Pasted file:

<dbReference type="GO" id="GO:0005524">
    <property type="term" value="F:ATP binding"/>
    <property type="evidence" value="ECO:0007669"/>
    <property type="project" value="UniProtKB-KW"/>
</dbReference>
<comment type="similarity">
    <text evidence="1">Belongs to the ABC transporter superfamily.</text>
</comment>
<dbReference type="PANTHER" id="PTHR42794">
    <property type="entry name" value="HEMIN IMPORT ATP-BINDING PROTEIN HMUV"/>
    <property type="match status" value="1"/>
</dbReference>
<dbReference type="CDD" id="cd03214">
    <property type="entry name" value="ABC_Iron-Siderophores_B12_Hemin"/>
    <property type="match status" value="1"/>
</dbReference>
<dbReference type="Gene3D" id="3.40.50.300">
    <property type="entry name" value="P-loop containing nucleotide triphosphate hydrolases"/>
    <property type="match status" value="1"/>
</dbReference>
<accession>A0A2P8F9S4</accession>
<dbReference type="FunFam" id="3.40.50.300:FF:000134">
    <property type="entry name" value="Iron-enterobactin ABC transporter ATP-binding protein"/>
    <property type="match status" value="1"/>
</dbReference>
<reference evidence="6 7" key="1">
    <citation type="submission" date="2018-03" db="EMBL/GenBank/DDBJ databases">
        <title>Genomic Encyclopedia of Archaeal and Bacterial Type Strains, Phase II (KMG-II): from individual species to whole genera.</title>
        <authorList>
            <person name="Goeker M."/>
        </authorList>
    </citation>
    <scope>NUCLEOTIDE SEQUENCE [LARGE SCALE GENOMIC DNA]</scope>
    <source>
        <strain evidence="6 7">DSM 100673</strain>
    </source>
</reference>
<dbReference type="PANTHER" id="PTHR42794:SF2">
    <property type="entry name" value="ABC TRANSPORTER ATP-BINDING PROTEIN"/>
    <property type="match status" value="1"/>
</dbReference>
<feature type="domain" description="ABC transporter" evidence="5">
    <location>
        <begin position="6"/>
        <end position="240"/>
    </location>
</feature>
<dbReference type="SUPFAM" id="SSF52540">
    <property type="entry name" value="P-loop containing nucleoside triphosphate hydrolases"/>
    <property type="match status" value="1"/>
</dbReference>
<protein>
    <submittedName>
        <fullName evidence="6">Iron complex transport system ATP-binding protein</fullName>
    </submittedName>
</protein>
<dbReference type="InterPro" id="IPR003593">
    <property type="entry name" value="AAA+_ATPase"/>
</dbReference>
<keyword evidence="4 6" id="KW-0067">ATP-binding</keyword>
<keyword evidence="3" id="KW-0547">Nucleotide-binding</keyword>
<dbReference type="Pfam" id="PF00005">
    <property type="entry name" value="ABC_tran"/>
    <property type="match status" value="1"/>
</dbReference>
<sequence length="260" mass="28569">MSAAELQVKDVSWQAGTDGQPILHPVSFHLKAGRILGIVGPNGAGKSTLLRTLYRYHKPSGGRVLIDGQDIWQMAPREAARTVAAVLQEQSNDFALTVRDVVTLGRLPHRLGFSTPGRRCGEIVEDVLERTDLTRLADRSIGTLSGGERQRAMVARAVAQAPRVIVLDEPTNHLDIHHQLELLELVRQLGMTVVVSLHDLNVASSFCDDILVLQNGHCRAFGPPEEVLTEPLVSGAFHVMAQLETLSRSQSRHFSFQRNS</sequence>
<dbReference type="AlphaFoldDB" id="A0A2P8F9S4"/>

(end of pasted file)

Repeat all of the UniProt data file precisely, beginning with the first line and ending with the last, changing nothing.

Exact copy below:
<dbReference type="GO" id="GO:0005524">
    <property type="term" value="F:ATP binding"/>
    <property type="evidence" value="ECO:0007669"/>
    <property type="project" value="UniProtKB-KW"/>
</dbReference>
<comment type="similarity">
    <text evidence="1">Belongs to the ABC transporter superfamily.</text>
</comment>
<dbReference type="PANTHER" id="PTHR42794">
    <property type="entry name" value="HEMIN IMPORT ATP-BINDING PROTEIN HMUV"/>
    <property type="match status" value="1"/>
</dbReference>
<dbReference type="CDD" id="cd03214">
    <property type="entry name" value="ABC_Iron-Siderophores_B12_Hemin"/>
    <property type="match status" value="1"/>
</dbReference>
<dbReference type="Gene3D" id="3.40.50.300">
    <property type="entry name" value="P-loop containing nucleotide triphosphate hydrolases"/>
    <property type="match status" value="1"/>
</dbReference>
<accession>A0A2P8F9S4</accession>
<dbReference type="FunFam" id="3.40.50.300:FF:000134">
    <property type="entry name" value="Iron-enterobactin ABC transporter ATP-binding protein"/>
    <property type="match status" value="1"/>
</dbReference>
<reference evidence="6 7" key="1">
    <citation type="submission" date="2018-03" db="EMBL/GenBank/DDBJ databases">
        <title>Genomic Encyclopedia of Archaeal and Bacterial Type Strains, Phase II (KMG-II): from individual species to whole genera.</title>
        <authorList>
            <person name="Goeker M."/>
        </authorList>
    </citation>
    <scope>NUCLEOTIDE SEQUENCE [LARGE SCALE GENOMIC DNA]</scope>
    <source>
        <strain evidence="6 7">DSM 100673</strain>
    </source>
</reference>
<dbReference type="PANTHER" id="PTHR42794:SF2">
    <property type="entry name" value="ABC TRANSPORTER ATP-BINDING PROTEIN"/>
    <property type="match status" value="1"/>
</dbReference>
<feature type="domain" description="ABC transporter" evidence="5">
    <location>
        <begin position="6"/>
        <end position="240"/>
    </location>
</feature>
<dbReference type="SUPFAM" id="SSF52540">
    <property type="entry name" value="P-loop containing nucleoside triphosphate hydrolases"/>
    <property type="match status" value="1"/>
</dbReference>
<protein>
    <submittedName>
        <fullName evidence="6">Iron complex transport system ATP-binding protein</fullName>
    </submittedName>
</protein>
<dbReference type="InterPro" id="IPR003593">
    <property type="entry name" value="AAA+_ATPase"/>
</dbReference>
<keyword evidence="4 6" id="KW-0067">ATP-binding</keyword>
<keyword evidence="3" id="KW-0547">Nucleotide-binding</keyword>
<dbReference type="Pfam" id="PF00005">
    <property type="entry name" value="ABC_tran"/>
    <property type="match status" value="1"/>
</dbReference>
<sequence length="260" mass="28569">MSAAELQVKDVSWQAGTDGQPILHPVSFHLKAGRILGIVGPNGAGKSTLLRTLYRYHKPSGGRVLIDGQDIWQMAPREAARTVAAVLQEQSNDFALTVRDVVTLGRLPHRLGFSTPGRRCGEIVEDVLERTDLTRLADRSIGTLSGGERQRAMVARAVAQAPRVIVLDEPTNHLDIHHQLELLELVRQLGMTVVVSLHDLNVASSFCDDILVLQNGHCRAFGPPEEVLTEPLVSGAFHVMAQLETLSRSQSRHFSFQRNS</sequence>
<dbReference type="AlphaFoldDB" id="A0A2P8F9S4"/>